Political analyst Andre Cesar of the consultancy Hold in Brasilia saw Alves's resignation as a sign of "political fragility."

"Temer's government is walking on thin ice that could break at any moment," he said.

For it to survive, Temer will have to avoid being directly implicated himself as well as fighting the economic crisis.

Aside from the recession, Brazil is struggling through a turbulent year of sharp political divisions. Various pro- and anti-Rousseff protests broke out in the weeks leading up to her suspension.

"If the government does not provide quick answers to the economic problems weighing on people's wallets, people will lose patience and take to the streets again," Cesar said.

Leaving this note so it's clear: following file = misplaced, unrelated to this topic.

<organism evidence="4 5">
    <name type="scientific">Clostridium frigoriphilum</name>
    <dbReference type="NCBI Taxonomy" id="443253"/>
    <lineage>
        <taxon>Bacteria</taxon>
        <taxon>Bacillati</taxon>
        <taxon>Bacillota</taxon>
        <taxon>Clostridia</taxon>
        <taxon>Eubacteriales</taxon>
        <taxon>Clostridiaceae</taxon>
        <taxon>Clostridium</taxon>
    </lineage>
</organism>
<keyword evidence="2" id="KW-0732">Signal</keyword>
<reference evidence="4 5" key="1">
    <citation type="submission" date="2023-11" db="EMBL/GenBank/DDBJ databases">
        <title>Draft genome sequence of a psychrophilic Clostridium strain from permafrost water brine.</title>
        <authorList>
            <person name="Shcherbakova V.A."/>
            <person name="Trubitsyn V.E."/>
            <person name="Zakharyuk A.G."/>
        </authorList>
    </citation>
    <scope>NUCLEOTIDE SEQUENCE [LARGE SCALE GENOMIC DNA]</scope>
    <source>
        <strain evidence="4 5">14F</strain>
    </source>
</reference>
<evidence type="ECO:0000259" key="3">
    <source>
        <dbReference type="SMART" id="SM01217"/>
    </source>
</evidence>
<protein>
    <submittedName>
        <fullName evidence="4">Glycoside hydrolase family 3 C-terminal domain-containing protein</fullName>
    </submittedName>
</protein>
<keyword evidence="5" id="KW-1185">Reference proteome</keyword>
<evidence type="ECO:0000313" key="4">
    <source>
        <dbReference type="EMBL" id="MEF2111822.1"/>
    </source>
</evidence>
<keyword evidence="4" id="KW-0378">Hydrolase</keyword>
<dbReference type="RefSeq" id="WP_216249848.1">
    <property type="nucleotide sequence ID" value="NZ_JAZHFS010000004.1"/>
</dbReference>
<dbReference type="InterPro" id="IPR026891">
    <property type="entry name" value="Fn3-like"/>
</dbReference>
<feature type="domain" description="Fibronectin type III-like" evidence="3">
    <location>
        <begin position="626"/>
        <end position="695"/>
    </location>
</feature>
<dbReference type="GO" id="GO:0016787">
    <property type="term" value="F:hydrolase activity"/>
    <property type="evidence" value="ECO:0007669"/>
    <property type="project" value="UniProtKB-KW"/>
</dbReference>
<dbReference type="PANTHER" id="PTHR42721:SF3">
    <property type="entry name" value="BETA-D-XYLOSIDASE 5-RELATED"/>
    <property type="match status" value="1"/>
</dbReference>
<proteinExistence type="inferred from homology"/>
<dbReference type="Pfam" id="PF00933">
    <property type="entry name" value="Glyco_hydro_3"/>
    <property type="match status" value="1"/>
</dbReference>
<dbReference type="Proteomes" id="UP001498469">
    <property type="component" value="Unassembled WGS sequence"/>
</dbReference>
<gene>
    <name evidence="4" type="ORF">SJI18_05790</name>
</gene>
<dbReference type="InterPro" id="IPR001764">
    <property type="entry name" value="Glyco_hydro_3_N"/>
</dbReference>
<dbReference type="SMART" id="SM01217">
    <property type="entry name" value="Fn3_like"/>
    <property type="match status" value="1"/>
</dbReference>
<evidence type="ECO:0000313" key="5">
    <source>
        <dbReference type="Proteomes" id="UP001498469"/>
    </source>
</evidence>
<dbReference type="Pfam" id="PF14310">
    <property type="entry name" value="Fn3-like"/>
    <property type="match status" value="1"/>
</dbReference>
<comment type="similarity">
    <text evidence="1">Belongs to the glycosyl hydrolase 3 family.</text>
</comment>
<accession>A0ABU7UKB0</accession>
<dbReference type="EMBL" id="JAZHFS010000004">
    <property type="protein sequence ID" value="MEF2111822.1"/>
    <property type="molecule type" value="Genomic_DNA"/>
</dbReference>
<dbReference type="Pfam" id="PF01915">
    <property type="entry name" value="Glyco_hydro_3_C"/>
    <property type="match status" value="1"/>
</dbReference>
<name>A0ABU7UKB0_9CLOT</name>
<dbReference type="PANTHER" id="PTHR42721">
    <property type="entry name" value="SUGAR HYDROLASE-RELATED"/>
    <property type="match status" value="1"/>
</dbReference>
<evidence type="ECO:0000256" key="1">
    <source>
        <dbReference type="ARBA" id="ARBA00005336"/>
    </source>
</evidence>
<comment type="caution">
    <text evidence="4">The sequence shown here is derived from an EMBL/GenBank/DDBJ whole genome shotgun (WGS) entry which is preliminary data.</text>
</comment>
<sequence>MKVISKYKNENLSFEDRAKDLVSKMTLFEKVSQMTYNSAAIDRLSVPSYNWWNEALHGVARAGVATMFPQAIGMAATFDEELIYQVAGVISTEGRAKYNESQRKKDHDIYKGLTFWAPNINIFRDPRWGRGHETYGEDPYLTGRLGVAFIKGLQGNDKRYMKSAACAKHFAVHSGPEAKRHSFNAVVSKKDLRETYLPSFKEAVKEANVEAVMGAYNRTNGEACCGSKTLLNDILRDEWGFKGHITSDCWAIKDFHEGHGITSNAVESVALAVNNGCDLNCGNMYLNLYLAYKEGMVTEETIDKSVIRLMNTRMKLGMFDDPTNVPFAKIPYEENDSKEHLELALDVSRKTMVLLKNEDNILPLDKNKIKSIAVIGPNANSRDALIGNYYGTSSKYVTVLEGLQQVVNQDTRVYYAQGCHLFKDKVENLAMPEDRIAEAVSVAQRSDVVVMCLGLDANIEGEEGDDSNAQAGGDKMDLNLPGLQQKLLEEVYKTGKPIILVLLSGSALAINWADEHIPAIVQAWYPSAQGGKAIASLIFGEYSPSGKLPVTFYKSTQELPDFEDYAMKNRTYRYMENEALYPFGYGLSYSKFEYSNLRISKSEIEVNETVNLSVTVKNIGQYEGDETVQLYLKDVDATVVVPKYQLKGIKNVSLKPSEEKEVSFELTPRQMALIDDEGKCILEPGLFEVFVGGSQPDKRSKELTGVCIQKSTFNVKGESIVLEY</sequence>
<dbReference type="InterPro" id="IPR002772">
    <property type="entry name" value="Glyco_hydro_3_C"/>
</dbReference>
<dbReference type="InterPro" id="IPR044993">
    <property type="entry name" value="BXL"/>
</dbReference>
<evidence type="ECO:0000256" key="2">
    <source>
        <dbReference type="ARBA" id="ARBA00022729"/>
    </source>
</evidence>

Brazil’s interim president Michel Temer lost the third cabinet member of his month-old administration to a corruption scandal when his tourism minister resigned Thursday after being accused of taking bribes.

Tourism minister Henrique Eduardo Alves announced his resignation after a key witness accused him of accepting 1.5 million reals (around $445,000) diverted from state oil company Petrobras.

Alves, a member of Temer’s center-right PMDB party, said in an open letter he was stepping down to avoid “creating problems for the government.”

He joins former transparency minister Fabiano Silveira and former planning minister Romero Juca, who were both forced to resign over leaked phone recordings linked to the scandal.